When traveling, we think visiting places without a tipping culture, like Japan, relieves some of the pressure and confusion of exchange rates. It’s also nice to go to countries that include tax in the listed sales price, like England.
Unfortunately, if you visit the Great White North, you won’t get a break from the North American tipping and taxing culture. You’ll be fiddling with the exchange rates between USD and CAD while figuring out who to tip and how much to give them.
The extra cash each service costs between taxation and gratuity can really start to add up. Tax can make your total up to 20% higher, not including a tip for service industry workers. If you want to visit somewhere where the price you see is the price you pay, look elsewhere.
#4 Canada’s Climate Is Variable
Many tourists find themselves disappointed each year because it only snows in the winter, not year-round. If you want to escape the summer heat with a snowy vacation, you’ll have to head to the southern hemisphere.
Depending on the location you visit in Canada, it might not even get snow in the winter. Vancouver gets almost none, while cities like Montreal get buried. The high snowpack in some areas can impede your summer hiking itinerary.
While much of this country has a temperate summer, if you go too far north, you’ll have a new problem to deal with.
#5 Sunlight During Canada Vacations Can Mean Long Days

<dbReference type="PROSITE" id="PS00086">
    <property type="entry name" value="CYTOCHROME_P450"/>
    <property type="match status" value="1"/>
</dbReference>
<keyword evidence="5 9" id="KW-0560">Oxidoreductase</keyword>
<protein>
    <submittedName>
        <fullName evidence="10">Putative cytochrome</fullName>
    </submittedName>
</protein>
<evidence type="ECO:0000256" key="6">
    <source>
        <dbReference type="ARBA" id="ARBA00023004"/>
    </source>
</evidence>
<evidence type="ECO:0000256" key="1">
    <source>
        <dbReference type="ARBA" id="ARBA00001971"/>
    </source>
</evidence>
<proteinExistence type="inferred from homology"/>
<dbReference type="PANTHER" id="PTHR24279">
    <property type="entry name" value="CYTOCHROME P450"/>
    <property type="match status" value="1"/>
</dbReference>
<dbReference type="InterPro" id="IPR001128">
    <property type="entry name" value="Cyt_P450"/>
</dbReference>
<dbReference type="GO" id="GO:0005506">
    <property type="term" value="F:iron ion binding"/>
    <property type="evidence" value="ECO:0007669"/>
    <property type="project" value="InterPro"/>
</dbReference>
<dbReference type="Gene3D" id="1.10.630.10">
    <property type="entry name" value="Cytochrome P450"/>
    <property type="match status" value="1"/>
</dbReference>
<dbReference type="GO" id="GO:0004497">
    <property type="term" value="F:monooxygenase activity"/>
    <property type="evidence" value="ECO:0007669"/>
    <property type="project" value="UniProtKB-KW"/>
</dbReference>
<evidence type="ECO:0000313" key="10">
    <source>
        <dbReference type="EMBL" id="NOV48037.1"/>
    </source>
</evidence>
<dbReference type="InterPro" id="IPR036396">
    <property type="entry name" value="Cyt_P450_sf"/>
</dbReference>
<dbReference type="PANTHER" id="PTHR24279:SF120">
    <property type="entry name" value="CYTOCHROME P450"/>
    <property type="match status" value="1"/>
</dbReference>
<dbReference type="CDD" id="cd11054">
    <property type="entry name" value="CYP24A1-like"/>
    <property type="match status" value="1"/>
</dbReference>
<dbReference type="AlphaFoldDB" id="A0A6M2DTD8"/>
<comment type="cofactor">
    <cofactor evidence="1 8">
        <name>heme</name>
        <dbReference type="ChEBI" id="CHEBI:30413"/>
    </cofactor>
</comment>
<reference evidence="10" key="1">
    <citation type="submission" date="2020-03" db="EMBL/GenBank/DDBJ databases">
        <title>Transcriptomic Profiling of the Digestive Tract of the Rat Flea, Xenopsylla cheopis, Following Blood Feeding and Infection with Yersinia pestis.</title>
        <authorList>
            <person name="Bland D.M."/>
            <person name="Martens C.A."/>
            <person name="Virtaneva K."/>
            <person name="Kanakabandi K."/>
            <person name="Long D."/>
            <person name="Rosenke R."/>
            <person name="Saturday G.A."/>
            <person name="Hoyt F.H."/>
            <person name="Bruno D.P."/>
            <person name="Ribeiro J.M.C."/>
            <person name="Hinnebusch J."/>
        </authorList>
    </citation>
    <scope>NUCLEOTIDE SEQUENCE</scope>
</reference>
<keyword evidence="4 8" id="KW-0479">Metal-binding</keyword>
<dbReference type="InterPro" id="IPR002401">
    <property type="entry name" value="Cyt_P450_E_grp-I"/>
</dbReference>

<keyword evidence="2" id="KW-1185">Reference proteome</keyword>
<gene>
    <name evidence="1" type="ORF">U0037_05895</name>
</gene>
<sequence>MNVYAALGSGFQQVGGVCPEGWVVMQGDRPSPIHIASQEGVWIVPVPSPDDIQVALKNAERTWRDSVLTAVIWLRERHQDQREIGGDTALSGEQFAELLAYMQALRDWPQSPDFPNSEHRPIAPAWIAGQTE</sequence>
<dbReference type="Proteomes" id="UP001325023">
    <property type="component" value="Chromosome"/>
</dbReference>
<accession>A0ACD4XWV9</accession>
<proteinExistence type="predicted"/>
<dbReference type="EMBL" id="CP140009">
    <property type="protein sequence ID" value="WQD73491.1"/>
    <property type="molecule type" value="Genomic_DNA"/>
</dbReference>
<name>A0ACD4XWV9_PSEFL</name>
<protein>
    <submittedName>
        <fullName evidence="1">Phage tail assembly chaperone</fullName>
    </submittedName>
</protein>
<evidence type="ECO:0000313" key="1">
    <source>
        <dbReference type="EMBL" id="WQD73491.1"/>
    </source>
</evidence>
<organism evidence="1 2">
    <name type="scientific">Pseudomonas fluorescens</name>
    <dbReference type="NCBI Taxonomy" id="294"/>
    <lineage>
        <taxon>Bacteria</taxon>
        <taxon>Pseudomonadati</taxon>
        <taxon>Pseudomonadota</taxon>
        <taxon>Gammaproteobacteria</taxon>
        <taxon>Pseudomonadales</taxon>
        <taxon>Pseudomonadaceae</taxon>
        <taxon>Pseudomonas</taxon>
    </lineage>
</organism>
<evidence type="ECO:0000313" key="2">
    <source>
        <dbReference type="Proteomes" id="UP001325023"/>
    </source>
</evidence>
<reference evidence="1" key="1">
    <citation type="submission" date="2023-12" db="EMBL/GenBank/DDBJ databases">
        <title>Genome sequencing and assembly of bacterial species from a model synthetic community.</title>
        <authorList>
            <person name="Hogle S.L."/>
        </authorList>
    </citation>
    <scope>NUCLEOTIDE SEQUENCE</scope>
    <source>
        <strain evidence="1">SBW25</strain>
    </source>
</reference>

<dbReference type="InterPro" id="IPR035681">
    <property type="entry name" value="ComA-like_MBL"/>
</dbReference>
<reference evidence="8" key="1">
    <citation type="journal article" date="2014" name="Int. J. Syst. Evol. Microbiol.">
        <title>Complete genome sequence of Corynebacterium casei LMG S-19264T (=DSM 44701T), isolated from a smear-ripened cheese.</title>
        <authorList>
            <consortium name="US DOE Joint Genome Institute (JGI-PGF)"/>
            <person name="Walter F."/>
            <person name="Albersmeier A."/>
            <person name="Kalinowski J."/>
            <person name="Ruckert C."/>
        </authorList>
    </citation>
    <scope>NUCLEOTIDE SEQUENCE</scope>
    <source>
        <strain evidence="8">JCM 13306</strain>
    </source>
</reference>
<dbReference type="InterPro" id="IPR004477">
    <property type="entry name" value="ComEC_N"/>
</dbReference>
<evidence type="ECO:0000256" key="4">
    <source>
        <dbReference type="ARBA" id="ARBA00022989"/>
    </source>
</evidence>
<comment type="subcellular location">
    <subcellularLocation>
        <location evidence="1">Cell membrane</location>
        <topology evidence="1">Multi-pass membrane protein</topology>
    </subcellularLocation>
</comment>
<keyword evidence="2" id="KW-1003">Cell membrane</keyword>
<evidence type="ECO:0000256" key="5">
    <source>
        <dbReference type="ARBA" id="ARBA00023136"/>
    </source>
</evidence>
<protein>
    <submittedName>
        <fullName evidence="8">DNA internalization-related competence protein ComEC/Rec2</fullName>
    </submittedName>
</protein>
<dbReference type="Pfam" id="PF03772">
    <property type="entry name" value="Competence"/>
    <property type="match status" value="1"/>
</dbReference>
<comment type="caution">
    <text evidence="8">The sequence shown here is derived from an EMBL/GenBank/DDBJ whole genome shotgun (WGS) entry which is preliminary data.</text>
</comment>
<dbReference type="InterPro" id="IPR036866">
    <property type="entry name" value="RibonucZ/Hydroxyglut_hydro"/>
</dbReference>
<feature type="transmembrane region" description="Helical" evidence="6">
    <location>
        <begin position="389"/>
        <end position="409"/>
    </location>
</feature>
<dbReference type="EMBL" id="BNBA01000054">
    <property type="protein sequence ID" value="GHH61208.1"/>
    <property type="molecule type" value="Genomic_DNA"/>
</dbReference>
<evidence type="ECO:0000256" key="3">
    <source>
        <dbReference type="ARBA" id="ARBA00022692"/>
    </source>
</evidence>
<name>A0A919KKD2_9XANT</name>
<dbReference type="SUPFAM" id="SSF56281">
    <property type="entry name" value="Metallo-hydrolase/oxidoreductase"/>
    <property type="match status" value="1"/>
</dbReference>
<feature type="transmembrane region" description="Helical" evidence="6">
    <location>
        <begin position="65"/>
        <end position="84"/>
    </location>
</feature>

Places in northern Canada experience extremely long days during the summer. The Arctic Circle receives the most light during the summer; sometimes, the sun doesn’t set until after 11 PM. On the contrary, the winter not only brings temperatures down to negative 60 degrees Fahrenheit, but residents barely see the sun.
For anyone not used to heading to bed with the sun out, it can be an awful experience. It’s like jet lag that lingers your entire trip. If you value your rest as much as us, you might reconsider your destination. Pick somewhere with a better sun schedule.
Pro Tip: While exploring Canada, make sure to visit Niagara Falls and use our tips!
Is a Vacation to Canada Worth It?
Before taking a Canada vacation, familiarize yourself with the downsides of traveling to the Great White North.
You’ll want to narrow down your itinerary to just one small part of the country and prepare for the weather at your specific destination. Make sure your accommodations have black-out curtains so you can rest even if the sun’s still out, and don’t forget to tip your servers.
We think a trip here could be quite the adventure, and you’ll probably love your time there if you heed our warnings.
Discover the Best Free Camping Across the USA
To be honest with you, we hate paying for camping. There are so many free campsites in America (with complete privacy).
You should give it a try!
As a matter of fact, these free campsites are yours. Every time you pay federal taxes, you’re contributing to these lands.
Become a FREE CAMPING INSIDER and join the 100,000 campers who love to score the best site!
We’ll send you the 50 Best Free Campsites in the USA (one per state). Access the list by submitting your email below: